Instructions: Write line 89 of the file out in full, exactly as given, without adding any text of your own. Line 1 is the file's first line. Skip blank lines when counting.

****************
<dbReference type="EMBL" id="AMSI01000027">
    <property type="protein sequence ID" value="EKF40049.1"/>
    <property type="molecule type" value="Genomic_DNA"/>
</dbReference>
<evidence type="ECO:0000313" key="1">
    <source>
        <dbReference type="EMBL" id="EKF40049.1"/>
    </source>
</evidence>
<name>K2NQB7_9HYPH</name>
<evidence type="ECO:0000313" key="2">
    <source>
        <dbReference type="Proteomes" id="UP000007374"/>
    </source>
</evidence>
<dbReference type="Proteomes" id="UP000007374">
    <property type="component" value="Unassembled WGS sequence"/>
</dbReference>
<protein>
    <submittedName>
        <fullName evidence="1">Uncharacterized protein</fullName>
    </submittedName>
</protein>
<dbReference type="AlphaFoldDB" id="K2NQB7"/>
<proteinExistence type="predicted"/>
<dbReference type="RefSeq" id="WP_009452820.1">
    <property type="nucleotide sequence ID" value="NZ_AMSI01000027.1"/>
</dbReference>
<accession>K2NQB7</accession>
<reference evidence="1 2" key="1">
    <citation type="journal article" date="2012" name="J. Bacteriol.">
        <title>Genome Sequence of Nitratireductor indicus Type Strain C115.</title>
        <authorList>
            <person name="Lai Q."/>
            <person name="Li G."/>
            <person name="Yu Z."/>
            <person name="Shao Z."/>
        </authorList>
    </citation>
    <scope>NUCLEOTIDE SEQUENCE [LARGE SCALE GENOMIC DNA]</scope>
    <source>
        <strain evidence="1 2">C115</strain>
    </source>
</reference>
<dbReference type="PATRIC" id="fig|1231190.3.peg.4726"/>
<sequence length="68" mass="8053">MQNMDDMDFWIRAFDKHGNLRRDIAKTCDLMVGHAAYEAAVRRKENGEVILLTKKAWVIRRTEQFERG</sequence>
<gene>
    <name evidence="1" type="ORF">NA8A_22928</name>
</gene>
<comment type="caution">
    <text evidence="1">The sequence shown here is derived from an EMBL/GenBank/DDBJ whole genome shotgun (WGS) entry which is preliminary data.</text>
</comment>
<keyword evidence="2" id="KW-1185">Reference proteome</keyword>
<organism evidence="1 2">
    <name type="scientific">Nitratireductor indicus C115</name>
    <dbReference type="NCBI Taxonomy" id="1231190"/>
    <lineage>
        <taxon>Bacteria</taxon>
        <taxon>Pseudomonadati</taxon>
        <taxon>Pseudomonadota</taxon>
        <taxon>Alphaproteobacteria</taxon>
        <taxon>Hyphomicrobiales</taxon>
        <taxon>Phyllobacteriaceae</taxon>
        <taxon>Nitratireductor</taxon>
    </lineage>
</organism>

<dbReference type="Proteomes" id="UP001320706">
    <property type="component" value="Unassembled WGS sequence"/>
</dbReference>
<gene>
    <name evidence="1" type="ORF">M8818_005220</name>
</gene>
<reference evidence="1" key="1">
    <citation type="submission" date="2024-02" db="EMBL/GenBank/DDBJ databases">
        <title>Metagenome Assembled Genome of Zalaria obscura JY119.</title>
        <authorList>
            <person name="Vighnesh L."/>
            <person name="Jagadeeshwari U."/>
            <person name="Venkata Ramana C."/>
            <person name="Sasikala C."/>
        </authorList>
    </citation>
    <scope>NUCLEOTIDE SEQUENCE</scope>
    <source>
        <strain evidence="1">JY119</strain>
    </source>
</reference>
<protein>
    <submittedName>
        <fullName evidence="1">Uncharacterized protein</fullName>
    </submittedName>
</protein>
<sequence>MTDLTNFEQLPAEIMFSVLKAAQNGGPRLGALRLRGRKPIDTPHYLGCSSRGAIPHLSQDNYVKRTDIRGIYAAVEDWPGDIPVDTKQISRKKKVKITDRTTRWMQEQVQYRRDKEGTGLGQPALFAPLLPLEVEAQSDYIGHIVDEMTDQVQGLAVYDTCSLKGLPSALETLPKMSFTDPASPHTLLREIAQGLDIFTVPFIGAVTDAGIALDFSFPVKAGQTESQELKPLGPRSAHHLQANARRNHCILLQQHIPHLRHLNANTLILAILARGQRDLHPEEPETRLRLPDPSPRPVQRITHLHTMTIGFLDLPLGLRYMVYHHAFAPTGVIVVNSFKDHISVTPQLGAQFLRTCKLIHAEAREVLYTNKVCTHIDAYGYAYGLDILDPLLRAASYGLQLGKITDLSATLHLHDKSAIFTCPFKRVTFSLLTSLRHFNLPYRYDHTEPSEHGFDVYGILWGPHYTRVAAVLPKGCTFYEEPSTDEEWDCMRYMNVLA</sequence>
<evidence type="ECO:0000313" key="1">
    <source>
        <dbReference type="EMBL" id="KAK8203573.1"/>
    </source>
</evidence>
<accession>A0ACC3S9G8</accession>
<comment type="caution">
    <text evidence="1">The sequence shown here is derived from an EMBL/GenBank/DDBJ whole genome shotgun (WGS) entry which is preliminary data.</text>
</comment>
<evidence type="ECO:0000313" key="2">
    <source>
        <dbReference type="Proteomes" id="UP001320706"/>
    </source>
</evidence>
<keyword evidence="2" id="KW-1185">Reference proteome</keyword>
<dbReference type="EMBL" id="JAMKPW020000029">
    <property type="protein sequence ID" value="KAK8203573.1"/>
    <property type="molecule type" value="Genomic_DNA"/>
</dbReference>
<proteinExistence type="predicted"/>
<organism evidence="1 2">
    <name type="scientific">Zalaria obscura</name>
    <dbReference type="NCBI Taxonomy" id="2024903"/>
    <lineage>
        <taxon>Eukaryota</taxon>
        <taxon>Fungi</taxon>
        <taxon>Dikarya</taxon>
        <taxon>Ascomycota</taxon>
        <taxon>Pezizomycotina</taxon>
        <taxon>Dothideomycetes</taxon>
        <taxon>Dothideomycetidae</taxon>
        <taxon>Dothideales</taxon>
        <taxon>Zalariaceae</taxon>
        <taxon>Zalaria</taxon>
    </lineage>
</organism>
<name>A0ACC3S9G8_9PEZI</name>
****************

    <submittedName>